UFO Sightings: Scientists Identify the Prime Location in the US for Extraterrestrial Spotting

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If you want to see unidentified flying objects (UFOs) in the skies across the US, head west.

Researchers from the University of Utah wanted to look into how local environmental factors affect sightings of these UFOs. Now officially described as unidentified anomalous phenomena or UAPs, the term refers to anything seen in the sky which can’t readily be attributed to natural phenomena or openly described technology.

The analysis of reports recorded in the past couple of decades and measures of features such as sky cover and lighting conditions revealed most hot spots can be found largely in less brightly lit, more open states like Washington, Nevada, and New Mexico.

“The West has a historical relationship to UAP – Area 51 in Nevada, Roswell in New Mexico and here in Utah we have Skinwalker Ranch in the Uinta Basin and military activity in the US Army Dugway Proving Ground,” says geographer Richard Medina, from the University of Utah.

“Plus, there’s a robust outdoor community that recreates in public lands year-round. People are out and looking skyward.”

The researchers got to work on 98,724 sightings logged by the National UFO Reporting Center (NUFORC) between 2001 and 2020. The NUFORC accepts reports in writing, over the phone, and over the web.

Two conditions were assessed for each sighting: sky view potential (taking into account cloud cover and light pollution) and the potential for objects to be present in the sky (based on how many airports and military bases are nearby).

“The idea is that if you have a chance to see something, then it’s more likely that you’re going to see unexplained phenomena in the sky,” says Medina.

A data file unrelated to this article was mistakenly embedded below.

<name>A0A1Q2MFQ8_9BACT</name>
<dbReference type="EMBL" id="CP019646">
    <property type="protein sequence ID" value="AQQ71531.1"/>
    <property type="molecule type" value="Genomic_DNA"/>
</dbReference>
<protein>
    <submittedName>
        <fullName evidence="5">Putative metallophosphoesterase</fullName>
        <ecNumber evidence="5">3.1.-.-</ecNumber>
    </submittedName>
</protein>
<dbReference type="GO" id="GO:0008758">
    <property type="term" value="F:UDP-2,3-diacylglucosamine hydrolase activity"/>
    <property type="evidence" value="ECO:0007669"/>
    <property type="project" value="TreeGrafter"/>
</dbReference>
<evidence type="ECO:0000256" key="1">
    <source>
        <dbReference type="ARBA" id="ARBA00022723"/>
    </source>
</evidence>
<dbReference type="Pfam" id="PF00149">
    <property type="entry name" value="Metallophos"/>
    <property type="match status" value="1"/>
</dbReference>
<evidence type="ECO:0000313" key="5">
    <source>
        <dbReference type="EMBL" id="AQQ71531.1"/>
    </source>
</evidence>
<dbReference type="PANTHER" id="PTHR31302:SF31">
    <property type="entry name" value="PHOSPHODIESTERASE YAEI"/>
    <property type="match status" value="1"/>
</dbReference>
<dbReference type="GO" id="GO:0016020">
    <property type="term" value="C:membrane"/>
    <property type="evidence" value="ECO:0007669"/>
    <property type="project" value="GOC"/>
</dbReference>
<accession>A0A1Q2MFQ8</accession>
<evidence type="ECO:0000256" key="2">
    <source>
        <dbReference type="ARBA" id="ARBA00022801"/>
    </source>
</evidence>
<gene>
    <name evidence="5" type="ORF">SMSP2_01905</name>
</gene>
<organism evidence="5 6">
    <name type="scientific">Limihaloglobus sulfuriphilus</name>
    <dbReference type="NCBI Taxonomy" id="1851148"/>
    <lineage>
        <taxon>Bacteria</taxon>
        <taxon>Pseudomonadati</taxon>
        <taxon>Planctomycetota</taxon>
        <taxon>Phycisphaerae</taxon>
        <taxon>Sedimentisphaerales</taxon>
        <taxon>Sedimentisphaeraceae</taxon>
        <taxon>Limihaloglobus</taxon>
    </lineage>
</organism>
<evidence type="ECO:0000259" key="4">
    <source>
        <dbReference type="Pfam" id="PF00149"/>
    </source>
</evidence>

Fewer sightings were logged in the southeast of the US, and across the central plains of the country, while credible relationships were spotted between clusters of sightings and commercial and military air traffic.

The thinking is that people appear to be spotting common technology under conditions that makes it harder to see them for what they really are. Being able to flag when that is likely to happen will help in identifying anomalies that need investigating, whether they’re threats to national security, unusual atmospheric phenomena, or, yes, even spacefaring tourists.

From SpaceX rockets to consumer drones, there’s more tech in the sky than ever before. Having data on what factors influence sightings, and where they’re most likely to happen, is going to be useful in figuring out exactly what’s being reported.

“There are many factors that can contribute to the report of anomalous objects,” says geographer Simon Brewer from the University of Utah.

“By examining the spatial distribution of reports and how they relate to the local environment, we hope to provide some geographical context that may help resolve or understand reports by both the public and in military settings.”

The research has been published in Scientific Reports.

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